HANNA'S WALK

Several times I’ve seen King Frederik 7’s monogram on my walk in nature.
Or I stumble over stories that have emerged around his activities.
He was very fond of digging out burial mounds. Fortunately, he was assisted by very knowledgeable people so no harm was done.
None of which I’m aware of. But then I’m not an archaeologist either.

King Frederik the 7th of Denmark was a colourful personality.
His greatest interest was archaeology, representation and his third wife, ballerina Louise Rasmussen, Countess Danner.

Recently I visited Frederik 7′ cave in Skodsborg. It is well located overlooking the Sound and his Villa Rex.
He held gatherings in the cave and it is said that they were certainly not boring.

King Frederik 7. of Denmark (1848 – 1863)

How do we pay them?

I wrote these lines as a tribute to nature:

When you stumble, you will find their fruits,
you’ll play hide and seek under them,
and you’ll climb in them.
You’ll visit them with your first loved one,
and you will walk under them with your family.
They supply the animals with food.
They tell you all about the seasons.
They give you shelter on a rainy day,
and they protect you from the sun on a hot summer day.
They are trees!
They provide joy, happiness, warmth and food.
They still breathe for us –

He who plants a tree, plants a hope. ~ Lucy Larcom

Sunken ancient roads and old bridges. I think it is fascinating to imagine what challenges people had in the old days when they travelled through the landscapes.

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People have been very exposed to all kinds of weather with the equipment they had back then. Passages through wetlands must have been very challenging.

Ellemosen is a wonderful marsh with a 2,800-year-old paved path, and a 5,200-year-old pile-built bridge, which today is hidden underwater.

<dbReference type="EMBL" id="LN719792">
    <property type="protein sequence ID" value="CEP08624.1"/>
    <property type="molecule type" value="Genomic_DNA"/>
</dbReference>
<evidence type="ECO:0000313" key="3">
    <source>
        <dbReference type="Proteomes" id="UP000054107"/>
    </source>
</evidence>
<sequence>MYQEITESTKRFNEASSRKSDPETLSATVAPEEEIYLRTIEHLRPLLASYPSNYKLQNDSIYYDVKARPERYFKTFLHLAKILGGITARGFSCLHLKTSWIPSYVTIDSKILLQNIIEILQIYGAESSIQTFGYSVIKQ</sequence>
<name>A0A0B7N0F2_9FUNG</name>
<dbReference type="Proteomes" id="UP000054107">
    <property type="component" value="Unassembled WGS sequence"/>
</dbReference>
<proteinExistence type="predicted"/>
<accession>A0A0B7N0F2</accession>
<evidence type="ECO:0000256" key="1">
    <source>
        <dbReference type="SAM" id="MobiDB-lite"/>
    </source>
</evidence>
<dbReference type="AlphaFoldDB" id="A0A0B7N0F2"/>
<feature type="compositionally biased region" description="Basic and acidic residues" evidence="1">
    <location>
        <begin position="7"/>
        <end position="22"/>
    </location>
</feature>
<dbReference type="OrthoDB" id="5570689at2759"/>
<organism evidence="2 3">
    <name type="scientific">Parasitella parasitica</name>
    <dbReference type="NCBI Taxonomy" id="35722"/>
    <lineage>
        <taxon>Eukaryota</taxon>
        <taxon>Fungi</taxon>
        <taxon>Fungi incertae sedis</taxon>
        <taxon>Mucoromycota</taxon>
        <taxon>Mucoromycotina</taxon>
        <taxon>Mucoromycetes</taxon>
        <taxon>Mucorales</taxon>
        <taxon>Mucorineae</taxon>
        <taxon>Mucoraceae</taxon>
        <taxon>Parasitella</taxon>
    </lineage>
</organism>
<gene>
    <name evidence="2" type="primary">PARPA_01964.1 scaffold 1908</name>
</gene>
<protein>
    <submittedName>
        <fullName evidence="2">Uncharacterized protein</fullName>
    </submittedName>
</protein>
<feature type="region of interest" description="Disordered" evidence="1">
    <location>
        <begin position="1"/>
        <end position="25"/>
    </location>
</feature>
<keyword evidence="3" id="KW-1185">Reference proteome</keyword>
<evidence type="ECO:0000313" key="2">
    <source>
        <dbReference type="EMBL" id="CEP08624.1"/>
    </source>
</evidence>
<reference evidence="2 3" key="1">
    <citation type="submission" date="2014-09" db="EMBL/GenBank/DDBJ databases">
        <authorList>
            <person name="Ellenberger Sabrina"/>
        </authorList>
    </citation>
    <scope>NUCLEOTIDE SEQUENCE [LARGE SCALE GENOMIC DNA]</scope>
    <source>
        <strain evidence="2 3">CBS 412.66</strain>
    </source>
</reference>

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Now new paths have been established in the marsh, but for a completely different purpose. Birds and beavers are waiting for your visit.

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Far out in the marsh is a very nice and cozy hide in an old pumping station.

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Inside the hide, there are lots of information about what kind of birds you can see in the marsh.

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The picture on the right shows the 2,800 old paved path, and on the horizon Tibirke Church is seen as a small red dot.

DSC08167On my way towards Tisvilde Beach, I make a detour in the hills of Tibirke Bakker, up to a place called Udsigten, ‘the view’.
To the right, I see Arresø with Arrenæs and to the left a glimpse of Kullen’s ‘blue mountains’ in Sweden. In the middle of it all lies Holløse Bredning, the marsh.

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I continue my walk down to Skovkærsvej in the forest, Tisvilde Hegn and out to the sea.

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I can highly recommend a walk in this wonderful area ❤

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